Psychosocial correlates of stages of change in physical activity in an adult community sample

Por: Catherine Lorentzen e Yngvar Ommundsen.

Athens 2004: Pre-olympic Congress

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Introduction

To understand physical activity behaviour, and to facilitate development of effective interventions to promote physical activity, it is important to assess factors and processes believed to mediate changes in physical activity participation [1]. The main purpose of this study was to examine the relationship between selected psychosocial variables and physical activity stages of change [2].

Methods

Data for this cross-sectional study were collected as part of an intervention study aimed at promoting physical activity in a community sample [3]. 2460 men and women aged 31 to 67 (mean age 48 years, response rate 40% of those invited to participate or 83% of those attending the medical examinations) completed a self-administered questionnaire that assessed stages of change in physical activity and the following possible psychosocial correlates of physical activity; social support, self-efficacy, attitude, perceived personal behavioural control, intentions, expectations/probability, and identity.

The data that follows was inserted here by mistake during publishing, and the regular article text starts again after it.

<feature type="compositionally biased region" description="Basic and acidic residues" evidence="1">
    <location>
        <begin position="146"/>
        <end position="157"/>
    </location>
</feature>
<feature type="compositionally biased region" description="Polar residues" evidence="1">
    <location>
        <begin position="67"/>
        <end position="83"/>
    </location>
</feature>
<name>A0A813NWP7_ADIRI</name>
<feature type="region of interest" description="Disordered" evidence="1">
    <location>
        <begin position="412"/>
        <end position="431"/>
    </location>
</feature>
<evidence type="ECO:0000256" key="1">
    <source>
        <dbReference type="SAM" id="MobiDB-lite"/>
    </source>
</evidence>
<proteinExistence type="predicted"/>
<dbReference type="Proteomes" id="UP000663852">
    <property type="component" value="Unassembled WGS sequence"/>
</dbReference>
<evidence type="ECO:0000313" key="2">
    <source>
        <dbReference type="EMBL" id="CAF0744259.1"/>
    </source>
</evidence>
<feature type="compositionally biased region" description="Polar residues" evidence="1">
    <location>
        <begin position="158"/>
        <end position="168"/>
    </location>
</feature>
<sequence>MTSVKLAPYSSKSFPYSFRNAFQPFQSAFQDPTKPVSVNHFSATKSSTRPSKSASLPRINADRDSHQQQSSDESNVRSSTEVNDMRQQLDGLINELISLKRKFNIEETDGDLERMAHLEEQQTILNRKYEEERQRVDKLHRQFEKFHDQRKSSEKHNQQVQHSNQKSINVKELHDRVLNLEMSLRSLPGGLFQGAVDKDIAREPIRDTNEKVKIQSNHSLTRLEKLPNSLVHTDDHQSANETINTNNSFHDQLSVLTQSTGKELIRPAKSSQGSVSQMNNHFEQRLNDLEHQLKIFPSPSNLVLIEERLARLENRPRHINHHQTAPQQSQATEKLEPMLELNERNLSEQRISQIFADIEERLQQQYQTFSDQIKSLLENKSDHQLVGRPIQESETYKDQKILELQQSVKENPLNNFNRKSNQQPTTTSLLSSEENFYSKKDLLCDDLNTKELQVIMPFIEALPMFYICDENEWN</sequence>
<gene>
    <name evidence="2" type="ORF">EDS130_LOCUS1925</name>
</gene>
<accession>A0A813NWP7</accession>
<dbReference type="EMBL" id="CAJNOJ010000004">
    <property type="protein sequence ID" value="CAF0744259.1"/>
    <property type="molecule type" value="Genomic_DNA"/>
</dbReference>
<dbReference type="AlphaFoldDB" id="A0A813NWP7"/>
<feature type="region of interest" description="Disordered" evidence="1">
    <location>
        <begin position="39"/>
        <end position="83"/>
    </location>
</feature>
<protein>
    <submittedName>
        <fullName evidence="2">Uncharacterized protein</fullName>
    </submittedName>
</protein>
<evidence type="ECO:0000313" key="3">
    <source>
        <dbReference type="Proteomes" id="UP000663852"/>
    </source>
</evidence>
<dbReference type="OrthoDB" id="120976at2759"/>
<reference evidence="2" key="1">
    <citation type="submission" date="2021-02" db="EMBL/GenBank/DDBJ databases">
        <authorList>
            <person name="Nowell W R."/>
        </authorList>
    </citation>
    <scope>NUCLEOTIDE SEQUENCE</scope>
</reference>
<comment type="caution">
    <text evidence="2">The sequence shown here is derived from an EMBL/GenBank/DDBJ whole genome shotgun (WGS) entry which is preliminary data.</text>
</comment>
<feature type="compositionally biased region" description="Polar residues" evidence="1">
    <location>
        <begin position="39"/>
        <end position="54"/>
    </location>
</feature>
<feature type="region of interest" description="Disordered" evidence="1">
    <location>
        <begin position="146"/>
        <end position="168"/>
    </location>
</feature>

Results

Results showed that all psychosocial variables positively and significantly correlated with stages of change. Follow-up multiple regression analyses revealed that support from family, support from friends, acquaintances and co-workers, self-efficacy in face of psychological barriers, attitude, perceived personal behavioural control, intentions, expectations/probability, and identity all significantly and uniquely predicted stages of change. Altogether, these variables accounted for 53 percent of the variance. Subsequent one-way ANOVA analyses significantly differentiated most stages in terms of the level of these psychosocial variables.

Discussion / Conclusions

The study identified a strong set of psychosocial correlates of physical activity stages of change. Further research is needed in order to identify causal relations between psychosocial factors and stages of change in physical activity.

References

  1. Sallis J.F. & Owen N. (1999). Physical activity and behavioural medicine. London, Sage Publications.
  2. Prochaska J. & Marcus B.H. (1994). The Transtheoretical Model: applications to exercise. In: Dishman R.K., ed. Advances in exercise adherence. University of Georgia.
  3. Jenum A.K. et al. (2003). Eur J Cardiovasc Prevention Rehab, 10, 387-396.

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